Cain went out of his way to emphasize that he takes sexual harassment seriously, saying he has witnessed it in the workplace and calling it a "very serious charge.”
“In no way have I tried to minimize sexual harassment in the workplace,” he said. “Having led many organizations, yes, I have seen instances where it could be interpreted as sexual harassment. And if I saw it, and if it were an employee or a direct report of mine, I dealt with it immediately, before the other person perceived it as an infringement of their privacy.”
Cain blamed the flurry of accusations against his campaign on a “Democratic machine” and other opponents who he says don’t want a businessman to become president. But after a week of maintaining virtual silence about the story that has dominated the political headlines for the past week, many of Cain's Republican rivals began to raise concerns about the sexual allegations against him. In interviews with ABC and Yahoo, Mitt Romney, Rick Santorum and Newt Gingrich all characterized the charges as serious. "He has to have an answer and it has to be accurate," said Gingrich.
Romney called the reports “particularly disturbing.”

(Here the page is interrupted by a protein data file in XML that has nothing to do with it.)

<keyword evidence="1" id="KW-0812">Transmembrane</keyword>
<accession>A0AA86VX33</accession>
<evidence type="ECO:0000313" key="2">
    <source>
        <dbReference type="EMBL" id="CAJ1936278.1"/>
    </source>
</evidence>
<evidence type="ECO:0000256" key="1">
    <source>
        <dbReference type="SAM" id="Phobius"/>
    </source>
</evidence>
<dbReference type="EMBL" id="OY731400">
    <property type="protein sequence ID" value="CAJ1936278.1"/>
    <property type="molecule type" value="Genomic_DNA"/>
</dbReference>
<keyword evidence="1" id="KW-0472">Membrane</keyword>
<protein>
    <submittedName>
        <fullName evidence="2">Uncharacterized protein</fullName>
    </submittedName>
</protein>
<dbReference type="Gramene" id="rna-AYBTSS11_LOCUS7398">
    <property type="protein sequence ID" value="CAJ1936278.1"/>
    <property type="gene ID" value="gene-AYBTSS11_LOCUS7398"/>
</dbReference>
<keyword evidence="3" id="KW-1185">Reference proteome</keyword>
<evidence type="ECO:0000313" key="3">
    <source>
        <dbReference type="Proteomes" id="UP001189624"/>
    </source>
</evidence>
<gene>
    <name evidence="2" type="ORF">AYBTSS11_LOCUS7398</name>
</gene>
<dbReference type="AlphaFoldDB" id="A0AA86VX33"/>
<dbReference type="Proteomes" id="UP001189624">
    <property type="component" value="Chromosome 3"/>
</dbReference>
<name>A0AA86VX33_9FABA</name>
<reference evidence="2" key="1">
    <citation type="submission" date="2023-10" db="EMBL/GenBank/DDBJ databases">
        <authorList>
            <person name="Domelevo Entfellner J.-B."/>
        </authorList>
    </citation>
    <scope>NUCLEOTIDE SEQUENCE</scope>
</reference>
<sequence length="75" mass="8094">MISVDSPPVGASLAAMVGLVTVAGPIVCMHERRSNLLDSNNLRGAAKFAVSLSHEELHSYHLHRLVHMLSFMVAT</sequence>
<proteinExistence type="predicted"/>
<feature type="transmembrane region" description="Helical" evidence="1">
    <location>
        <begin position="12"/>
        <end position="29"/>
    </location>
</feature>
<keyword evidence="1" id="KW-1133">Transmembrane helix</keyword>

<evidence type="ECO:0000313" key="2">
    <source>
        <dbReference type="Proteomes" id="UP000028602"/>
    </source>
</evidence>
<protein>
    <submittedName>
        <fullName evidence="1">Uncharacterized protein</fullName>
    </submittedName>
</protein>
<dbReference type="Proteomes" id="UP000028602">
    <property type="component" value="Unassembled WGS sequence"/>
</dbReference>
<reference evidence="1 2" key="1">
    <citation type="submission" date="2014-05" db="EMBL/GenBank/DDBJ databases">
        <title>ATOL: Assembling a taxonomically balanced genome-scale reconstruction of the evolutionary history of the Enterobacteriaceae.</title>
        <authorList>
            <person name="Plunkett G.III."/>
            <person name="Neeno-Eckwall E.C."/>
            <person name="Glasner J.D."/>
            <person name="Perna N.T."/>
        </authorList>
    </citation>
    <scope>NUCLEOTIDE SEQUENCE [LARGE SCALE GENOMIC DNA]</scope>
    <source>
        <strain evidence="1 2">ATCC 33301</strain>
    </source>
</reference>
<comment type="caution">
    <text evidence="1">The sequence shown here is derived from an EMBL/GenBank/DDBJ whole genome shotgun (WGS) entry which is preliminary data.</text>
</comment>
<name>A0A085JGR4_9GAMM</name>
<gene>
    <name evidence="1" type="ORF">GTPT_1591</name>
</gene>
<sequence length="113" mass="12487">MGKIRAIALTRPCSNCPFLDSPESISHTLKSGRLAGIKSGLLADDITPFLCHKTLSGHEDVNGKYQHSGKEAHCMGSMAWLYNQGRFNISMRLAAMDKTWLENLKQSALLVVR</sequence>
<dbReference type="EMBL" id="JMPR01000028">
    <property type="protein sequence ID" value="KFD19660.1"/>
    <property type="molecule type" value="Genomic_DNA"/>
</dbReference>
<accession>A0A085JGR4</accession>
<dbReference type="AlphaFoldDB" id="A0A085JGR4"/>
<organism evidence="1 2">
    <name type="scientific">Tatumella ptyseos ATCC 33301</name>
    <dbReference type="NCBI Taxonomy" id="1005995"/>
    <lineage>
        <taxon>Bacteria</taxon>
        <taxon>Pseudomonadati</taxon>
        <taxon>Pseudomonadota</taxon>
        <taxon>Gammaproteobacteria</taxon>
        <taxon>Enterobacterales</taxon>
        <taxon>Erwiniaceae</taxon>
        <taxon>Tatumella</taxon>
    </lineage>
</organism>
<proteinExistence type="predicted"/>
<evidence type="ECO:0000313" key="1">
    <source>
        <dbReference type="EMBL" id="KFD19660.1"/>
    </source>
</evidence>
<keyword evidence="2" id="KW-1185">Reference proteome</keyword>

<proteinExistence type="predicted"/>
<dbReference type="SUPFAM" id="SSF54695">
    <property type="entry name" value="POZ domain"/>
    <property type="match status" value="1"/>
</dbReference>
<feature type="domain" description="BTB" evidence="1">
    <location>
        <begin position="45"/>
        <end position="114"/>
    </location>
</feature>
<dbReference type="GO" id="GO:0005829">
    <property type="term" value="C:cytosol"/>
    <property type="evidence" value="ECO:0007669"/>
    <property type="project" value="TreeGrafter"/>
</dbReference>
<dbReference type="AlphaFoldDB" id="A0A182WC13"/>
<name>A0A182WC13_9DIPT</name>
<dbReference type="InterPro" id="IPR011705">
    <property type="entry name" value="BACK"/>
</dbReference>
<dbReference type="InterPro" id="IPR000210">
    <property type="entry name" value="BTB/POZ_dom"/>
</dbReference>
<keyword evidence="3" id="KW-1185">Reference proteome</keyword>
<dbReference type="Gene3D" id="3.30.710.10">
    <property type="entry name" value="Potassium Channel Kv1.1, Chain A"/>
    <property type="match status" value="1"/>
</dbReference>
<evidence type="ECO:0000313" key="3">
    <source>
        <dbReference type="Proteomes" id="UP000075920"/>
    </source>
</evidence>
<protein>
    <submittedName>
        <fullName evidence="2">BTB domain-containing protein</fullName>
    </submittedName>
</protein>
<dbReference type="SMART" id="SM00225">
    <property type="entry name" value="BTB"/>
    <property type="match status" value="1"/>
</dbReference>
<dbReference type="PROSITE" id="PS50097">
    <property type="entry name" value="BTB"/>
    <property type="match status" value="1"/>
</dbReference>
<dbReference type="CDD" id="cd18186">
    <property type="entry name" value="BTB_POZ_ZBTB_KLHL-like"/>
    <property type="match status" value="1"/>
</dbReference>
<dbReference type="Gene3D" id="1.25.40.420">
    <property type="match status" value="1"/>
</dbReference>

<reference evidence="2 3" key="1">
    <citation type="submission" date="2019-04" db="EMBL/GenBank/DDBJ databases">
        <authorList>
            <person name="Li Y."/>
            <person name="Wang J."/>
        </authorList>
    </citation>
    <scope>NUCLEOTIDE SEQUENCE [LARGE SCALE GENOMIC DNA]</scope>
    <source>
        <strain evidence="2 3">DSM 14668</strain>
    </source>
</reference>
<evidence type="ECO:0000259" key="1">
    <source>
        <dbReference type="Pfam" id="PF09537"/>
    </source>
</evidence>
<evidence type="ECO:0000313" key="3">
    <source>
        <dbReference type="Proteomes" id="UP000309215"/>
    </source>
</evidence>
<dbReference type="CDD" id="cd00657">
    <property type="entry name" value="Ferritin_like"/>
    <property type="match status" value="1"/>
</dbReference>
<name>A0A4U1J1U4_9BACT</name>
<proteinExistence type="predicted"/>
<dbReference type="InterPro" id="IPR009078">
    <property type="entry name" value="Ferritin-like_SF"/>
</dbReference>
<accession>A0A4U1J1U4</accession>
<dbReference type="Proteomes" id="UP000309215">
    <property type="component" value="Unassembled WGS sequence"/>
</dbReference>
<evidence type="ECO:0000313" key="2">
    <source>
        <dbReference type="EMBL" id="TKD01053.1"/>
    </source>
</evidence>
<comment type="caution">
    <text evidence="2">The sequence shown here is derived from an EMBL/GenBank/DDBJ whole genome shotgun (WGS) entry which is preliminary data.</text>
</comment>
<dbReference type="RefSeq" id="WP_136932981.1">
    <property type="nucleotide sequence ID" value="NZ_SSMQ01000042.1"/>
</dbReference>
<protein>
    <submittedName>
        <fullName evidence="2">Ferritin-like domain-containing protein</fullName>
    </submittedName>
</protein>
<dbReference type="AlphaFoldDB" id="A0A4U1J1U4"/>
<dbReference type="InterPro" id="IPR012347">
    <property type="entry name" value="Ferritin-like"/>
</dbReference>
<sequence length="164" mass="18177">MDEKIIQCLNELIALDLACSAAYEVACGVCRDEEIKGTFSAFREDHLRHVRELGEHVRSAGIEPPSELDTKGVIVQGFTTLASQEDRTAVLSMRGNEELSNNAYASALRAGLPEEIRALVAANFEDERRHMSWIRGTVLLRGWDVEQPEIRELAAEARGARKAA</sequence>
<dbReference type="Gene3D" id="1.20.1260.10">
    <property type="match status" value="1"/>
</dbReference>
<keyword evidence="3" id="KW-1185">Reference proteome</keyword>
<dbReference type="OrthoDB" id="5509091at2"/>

That his Republican opponents are beginning to weigh in on the accusations, first reported last week by Politico, underscores the peril Cain’s campaign faces, particularly now that two women have gone public. Gallup reported on Tuesday that Cain’s popularity among Republicans, once the highest in the field, has taken a dive since news of the accusations broke.
Cain acknowledged that even if he wants the story to end, it probably won’t. Other accusers will likely “come out of the woodwork,” he said.
“There will probably be others, not because I am aware of any, but because the machine to keep a businessman out of the White House is going to be relentless,” he said. “And if they continue to come, I will continue to respond.”